For Better or for Worse.

Infidelity, what causes it? Many perpetrators will tell you it’s not personal, they don’t actually want to hurt their partners. There is, apparently, a deep seated issue, a trigger, one that ignites a much deeper motivation than pure attraction. With divorce rates high and single parent families outnumbering the traditional unit, it’s worth questioning the root cause. What is it we envisage when we enter and commit to a relationship? Do we model our ideals on messed up Disney fantasies (or in my case Johnny and Baby)? All happy unions ending in a white fairytale wedding and happy ever after. Speaking of which…

Rooney has messed up again. I’m sure I’m not alone in thinking that this was inevitable? Seriously, the guy has unhappiness written all over him. And, maybe you have no sympathy for the overpaid ballboy but, I think it’s worth considering his misery.

Scouted when they were a teenage couple who probably shared a bottle of White Lightning and a quick snog in the local park, Wayne and Coleen were plucked from obscurity and transformed into a fairy tale to rival Shrek. Both became famous – him for his skills on the pitch and her for dressing well. Propelling them from working class Liverpool to between the pages of ‘Hello’ quicker than you can say ‘Football transfer’. Whilst Him and I battled through being young parents to three, we looked on in wonder at this lucky pair. My goodness, I thought, how canny of Coleen to pick the right boy when playing truth or dare! How could she have known, well either of them really, where their joined lives would take them? Within months of being 18 he was playing for England and then Man Utd. With success came pressure for children, marriage, responsibility, hair transplants…and this is where it gets messy. Instead of them being another working class statistic: becoming joined from an early age through teenage pregnancy and circumstance; working together to build a life through grit and determination; living on the breadline and juggling shifts and childcare; they got ‘lucky’. They had fame and fortune. However, be careful what you wish for…instead of happiness, it could be argued they became trapped by the glossy confines of our mighty media. Their whole relationship bought and scrutinised – two kids making mistakes and growing together, all in the spotlight. Outwardly wonderful and sparkling lives for us to envy. Every girl wanted to bag a footballer when they saw her ‘living the dream’. One minute Coleen was strutting down the town with her mates, in jeans and a bomber jacket and the next she’s gracing London Fashion Week with Victoria Beckham, Talk about rags to riches! What worries me though is, when did they get chance to grow up? Were they forced together by the lure of celebrity and bright lights? What is it they actually wanted? Was it each other?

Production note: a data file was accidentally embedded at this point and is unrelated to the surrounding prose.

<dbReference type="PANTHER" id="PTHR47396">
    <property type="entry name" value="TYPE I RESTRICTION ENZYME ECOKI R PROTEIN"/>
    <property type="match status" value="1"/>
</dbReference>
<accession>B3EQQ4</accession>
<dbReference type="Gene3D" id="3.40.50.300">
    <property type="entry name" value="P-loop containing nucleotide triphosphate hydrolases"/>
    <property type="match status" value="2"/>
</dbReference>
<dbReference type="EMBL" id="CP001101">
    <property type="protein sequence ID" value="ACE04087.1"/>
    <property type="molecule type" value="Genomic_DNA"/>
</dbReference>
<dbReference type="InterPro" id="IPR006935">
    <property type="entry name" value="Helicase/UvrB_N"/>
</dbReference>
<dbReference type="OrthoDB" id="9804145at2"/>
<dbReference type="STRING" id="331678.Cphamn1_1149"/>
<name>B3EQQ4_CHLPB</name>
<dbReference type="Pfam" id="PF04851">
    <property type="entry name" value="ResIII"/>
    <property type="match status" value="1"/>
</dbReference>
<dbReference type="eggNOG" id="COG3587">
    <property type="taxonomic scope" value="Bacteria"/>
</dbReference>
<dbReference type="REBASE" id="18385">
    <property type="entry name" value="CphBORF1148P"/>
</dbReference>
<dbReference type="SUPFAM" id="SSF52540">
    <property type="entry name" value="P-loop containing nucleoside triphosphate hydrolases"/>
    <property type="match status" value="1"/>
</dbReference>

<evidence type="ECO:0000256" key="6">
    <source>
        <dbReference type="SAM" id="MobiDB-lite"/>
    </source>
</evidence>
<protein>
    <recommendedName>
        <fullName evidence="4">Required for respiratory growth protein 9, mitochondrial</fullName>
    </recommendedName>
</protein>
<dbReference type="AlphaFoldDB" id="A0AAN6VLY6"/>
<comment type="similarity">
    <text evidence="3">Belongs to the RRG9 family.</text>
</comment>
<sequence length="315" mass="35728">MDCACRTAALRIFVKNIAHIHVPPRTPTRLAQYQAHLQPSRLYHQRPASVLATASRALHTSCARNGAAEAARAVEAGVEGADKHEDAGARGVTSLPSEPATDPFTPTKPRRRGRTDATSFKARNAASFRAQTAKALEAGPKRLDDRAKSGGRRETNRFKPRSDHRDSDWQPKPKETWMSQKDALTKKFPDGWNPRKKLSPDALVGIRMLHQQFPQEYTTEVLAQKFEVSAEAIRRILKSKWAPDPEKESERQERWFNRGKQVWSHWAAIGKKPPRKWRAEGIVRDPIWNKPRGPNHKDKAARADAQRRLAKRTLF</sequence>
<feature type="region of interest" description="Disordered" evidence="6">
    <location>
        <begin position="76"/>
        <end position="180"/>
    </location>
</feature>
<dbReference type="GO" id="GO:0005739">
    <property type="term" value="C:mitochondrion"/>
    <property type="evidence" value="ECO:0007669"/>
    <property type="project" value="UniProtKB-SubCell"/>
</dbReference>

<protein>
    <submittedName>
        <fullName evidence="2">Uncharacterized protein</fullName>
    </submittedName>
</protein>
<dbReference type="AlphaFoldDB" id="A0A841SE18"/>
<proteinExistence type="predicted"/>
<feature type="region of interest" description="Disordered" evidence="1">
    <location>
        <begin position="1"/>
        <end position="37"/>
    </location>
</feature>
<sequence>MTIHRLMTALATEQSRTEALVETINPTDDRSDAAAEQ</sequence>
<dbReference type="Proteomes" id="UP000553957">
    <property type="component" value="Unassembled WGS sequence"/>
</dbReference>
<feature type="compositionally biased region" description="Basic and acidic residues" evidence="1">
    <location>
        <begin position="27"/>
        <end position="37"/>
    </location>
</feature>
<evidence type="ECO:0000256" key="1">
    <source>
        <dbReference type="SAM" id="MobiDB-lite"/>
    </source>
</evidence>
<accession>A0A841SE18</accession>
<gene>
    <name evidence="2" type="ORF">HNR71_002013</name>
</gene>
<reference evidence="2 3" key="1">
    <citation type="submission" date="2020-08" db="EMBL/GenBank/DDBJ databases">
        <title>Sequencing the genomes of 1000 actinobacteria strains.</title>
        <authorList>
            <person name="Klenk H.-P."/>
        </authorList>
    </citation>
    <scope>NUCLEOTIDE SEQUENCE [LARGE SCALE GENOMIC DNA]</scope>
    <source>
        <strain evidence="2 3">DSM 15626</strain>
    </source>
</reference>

Now don’t get me wrong, I am in no way comparing their plight to that of people trapped through consequence. They had it all – the perfect start in life. How I wish my girls could start their adult journey with love and security. Also, if it all went wrong, either of them could get out anytime they tried (by now both could have good careers and live well separately). Instead, they decided (for better or for worse) to work through the highs and lows and have it all documented by the gutter press – can you imagine? My god, I wouldn’t fancy having my picture taken and being speculated about, after having an argument with Him! (Now I live in a small town and gossip is bad enough…)